In the US, the legal right to privacy is generally understood in relation to government bodies, as an outflow from our protections against things like unreasonable search and seizure and self-incrimination. Many of the data problems over which technology commentators agonize have well-developed bodies of analogous precedent in common law.
He said: “We’re building up a trust deficit where every time we do something different within the technology community and the public sector community, we don’t bring the public with us. They’re not engaged, and the trust issue widens.”
The way to tackle this is to process data in a privacy-respectful way, he said.
McDougall told representatives of private sector companies that the ICO is committed to tackling the problems through a range of initiatives such as introducing frameworks for data collection, and helping businesses to employ privacy controls when collecting sensitive information.
He added: “We want to work with innovators who want to do new things in a privacy-respectful way and if they’re willing to come to us, we’re willing to invest a lot of time to try and make sure they can do that.”
Caution over innovation?
The use of algorithms was a hot topic for the panel, from the ICO’s controversial Gangs Matrix to healthcare facilities using artificial intelligence for medical diagnoses.
Talk has moved to whether new laws and regulations to govern the use of growing technologies could help to restore public faith in both public sector and private sector data handlers.
Mark O’Conor, a partner at law firm DLA Piper, commented: “I’m not sure that law needs to catch up, as people like to say and I’m a keen advocate against any type of dual legal system for the real world and the artificial world. It needs to knit together. I think we need to focus on interpretation.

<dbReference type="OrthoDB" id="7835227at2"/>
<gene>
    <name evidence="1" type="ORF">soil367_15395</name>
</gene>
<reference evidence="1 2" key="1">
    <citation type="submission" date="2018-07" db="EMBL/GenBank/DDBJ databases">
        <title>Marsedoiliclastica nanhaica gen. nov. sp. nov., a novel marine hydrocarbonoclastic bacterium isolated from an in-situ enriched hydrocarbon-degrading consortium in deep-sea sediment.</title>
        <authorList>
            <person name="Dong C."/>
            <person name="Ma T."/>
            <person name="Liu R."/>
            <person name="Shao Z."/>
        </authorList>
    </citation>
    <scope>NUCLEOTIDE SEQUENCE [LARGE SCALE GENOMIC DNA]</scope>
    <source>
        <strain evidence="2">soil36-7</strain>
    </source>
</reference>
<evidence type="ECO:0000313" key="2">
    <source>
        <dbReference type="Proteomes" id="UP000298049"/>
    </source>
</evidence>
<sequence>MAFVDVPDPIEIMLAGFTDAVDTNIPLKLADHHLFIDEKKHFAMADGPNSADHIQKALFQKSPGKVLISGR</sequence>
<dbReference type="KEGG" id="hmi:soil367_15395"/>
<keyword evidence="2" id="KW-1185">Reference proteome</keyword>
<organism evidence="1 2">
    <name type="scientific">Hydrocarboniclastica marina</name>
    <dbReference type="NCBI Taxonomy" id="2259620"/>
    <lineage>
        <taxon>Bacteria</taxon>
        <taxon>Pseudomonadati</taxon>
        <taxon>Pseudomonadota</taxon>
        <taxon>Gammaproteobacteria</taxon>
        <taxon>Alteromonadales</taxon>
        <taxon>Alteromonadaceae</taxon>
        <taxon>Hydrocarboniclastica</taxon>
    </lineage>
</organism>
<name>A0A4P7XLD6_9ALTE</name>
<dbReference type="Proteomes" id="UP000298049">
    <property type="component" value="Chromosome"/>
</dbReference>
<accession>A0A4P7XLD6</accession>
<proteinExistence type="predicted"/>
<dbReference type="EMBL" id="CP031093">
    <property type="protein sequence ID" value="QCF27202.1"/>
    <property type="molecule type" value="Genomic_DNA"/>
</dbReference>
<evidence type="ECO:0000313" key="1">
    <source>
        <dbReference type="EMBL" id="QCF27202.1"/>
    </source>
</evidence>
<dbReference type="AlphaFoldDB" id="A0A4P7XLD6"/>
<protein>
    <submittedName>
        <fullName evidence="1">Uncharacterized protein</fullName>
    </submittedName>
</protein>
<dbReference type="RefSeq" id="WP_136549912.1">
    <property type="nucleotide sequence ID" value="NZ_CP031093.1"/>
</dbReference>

“Without some sort of framework, we do run the risk of caution over innovation, which would be to everyone’s detriment, but I’ll leave you with this thought.
“With regard to national strategy, shouldn’t we be talking about an international strategy?”
Referring to the so-called "tech lash," which was in part sparked by Facebook's giant Cambridge Analytica data breach in March 2018, Smith said the incident "captivated people's attention in a way that data breaches or issues in the past had not." The European Union significantly strengthened privacy laws with the introduction of GDPR, while California broke ground with its own privacy legislation last year.
Jeni Tennison, CEO at the Open Data Institute, agreed that a framework should be introduced, and said that allowing Big Tech firms to regulate themselves will no longer suffice.
She said: “The trap we need to avoid is that thinking that self-regulation and codes of conduct within the industry are enough.
“Even Mark Zuckerberg is saying that Facebook needs to be regulated. So it is up to governments to provide the enabling environment that provides the trust.”